Update 6:27AM London: Looking on Flight Radar a China Eastern Airlines flight from Shanghai has landed, this should hopefully mark the airport being slowly re-opened. As hundreds of thousands of passengers have been affected, please expect disruption at least for the next few days.
What began as a mild nuisance at Gatwick Airport has escalated into one of 2018’s biggest crises!
Hundreds of thousands of passengers have been affected as the United Kingdoms 2nd most popular airport is shut down again for the third day in the row, all thanks to two little drones.
What is the story so far?
If you are just joining us here at Simple Flying, here is a brief timeline of the events so far:
On November 19th, around 9 pm local time, two drones flew over the runway at Gatwick Airport. Because drones can cause a lot of damage (especially if they hit the wings of a plane) all flights were grounded/diverted.
At first, many assumed that some kid was messing around with an early Christmas present and would vanish, but just when the airport reopened at 3 am (to help shuttle the poor people that had been waiting 6 hours), the two drones reappeared.
“Given the length of time that this incident has been going on, and the scale of the disruption, it is clear that it has not been caused by a teenager playing with an early Christmas present,” – Angela Smith, UK Politician
In the UK, all drones are forbidden within 1km of airports, and any that fly over can incur up to 5 years in prison.
This has trapped thousands of people as they try to make way with holiday travel. Many have been diverted, left stranded in foreign destinations and some trapped on their planes as they taxi.
Many could not even get hotels, as London fills up from other delayed passengers.
This has also made pilots and other staff members angry, as they feel that the airport could have better anticipated this event.
“We feel very let down by the government because we invested in some research last year with the Department for Transport and the Military Aviation Authority proved that these drones, that only weigh 2kg, but have batteries and motors, can cause catastrophic accidents if they hit an aircraft.” – British airline pilots’ association spokesman Captain Dave Smith
Fortunately, many companies have seen their plight, and filled with Christmas spirit are offering to help these passengers.
But now the drones have been spotted more than 50 times, reappearing every few hours to ensure that no planes try to sneak out of the airport. This is causing colossal damage as planes cannot be repositioned for flights, nor be able to actually run services.
"The last 24 hours have been very difficult for the airport" – Gatwick's chief operating officer struggle's to answer whether the airport had a plan for drone disruption.
— Sky News (@SkyNews) December 20, 2018
Video of the day:
The crisis is entering its third day, the airport still remains closed.
1of2 Gatwick's runway will remain closed and all flights are cancelled for the rest of the evening because of continued drone sightings in and around the airfield as we continue to work with police and security partners to resolve the situation.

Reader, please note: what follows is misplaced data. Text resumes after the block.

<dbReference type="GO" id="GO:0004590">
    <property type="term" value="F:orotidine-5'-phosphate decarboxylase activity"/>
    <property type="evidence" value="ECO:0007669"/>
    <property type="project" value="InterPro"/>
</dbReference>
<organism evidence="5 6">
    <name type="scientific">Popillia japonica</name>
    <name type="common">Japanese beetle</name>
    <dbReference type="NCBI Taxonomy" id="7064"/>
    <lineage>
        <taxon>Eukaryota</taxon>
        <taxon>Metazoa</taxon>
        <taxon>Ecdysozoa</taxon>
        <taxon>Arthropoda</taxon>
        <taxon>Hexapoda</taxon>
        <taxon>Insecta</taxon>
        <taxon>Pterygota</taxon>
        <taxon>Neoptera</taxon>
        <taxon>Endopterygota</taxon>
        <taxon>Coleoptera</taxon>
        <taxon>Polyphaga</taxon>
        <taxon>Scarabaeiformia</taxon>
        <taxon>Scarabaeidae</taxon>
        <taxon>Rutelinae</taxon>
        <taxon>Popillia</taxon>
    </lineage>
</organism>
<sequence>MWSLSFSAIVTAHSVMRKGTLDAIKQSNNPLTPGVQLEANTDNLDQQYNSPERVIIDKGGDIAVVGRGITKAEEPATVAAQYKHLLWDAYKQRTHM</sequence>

— Gatwick Airport LGW (@Gatwick_Airport) December 20, 2018
What is happening now?
It has been reported that the British army is being called in to assist. Specifically, snipers who are skilled at tracking and hitting moving targets.
“We are there to assist and do everything we can,” Defence Secretary Gavin Williamson told Sky News
They are currently declining to give the troops’ exact role and adding that it followed a request from local police.
The police, whilst are keen to shoot down the drones, currently, have not decided whether or not it is safe enough to do so. They are waiting for authority higher up but have said it is an active consideration at the moment.
What can be done to prevent this in the future?
In the UK, they will be starting a drone registration system next November, but for many, this is not enough.
“Why, at the earliest stage, were technical specifications not introduced and required of all drones brought into this country or built in this country, which would have enabled them to be disabled and brought safely to the ground?” – Angela Smith, UK Politician
Some commentators have suggested severely restricting the sale of drones in the country.
Fellow Simple Flying writer Tom, who holds a drone license, had this to say about the issue.
I don’t think a ban is right, they need to make it A. Easier to access commercial drone certification B. Make it a legal requirement to record details of who drones are sold to (they used to do this with TVs so that they could track who didn’t pay for a TV license), and C. Make it a requirement to sit a basic “don’t be an idiot” course on drones to be able to operate one. I had to do C in the US twice. – Tom, Simple Flying.
One Australian firm has suggested that police or security nearby be issued special drone disabler weapons. These work by tracking the drone and commanding it to shut down, return to its base (so the police can find the culprit) or even still ‘shoot it down’ with EM waves.
“I would like this to be resolved this evening – I can’t give any timeline but I am confident we are doing everything we can in terms of a tactical plan, operationally making sure we have the right resources to be able to deal with the next sighting”. – Police Detective
Whatever the solution, it cannot come fast enough for the poor passengers waiting around to leave on holiday.
What do you think? Will the situation enter a fourth day?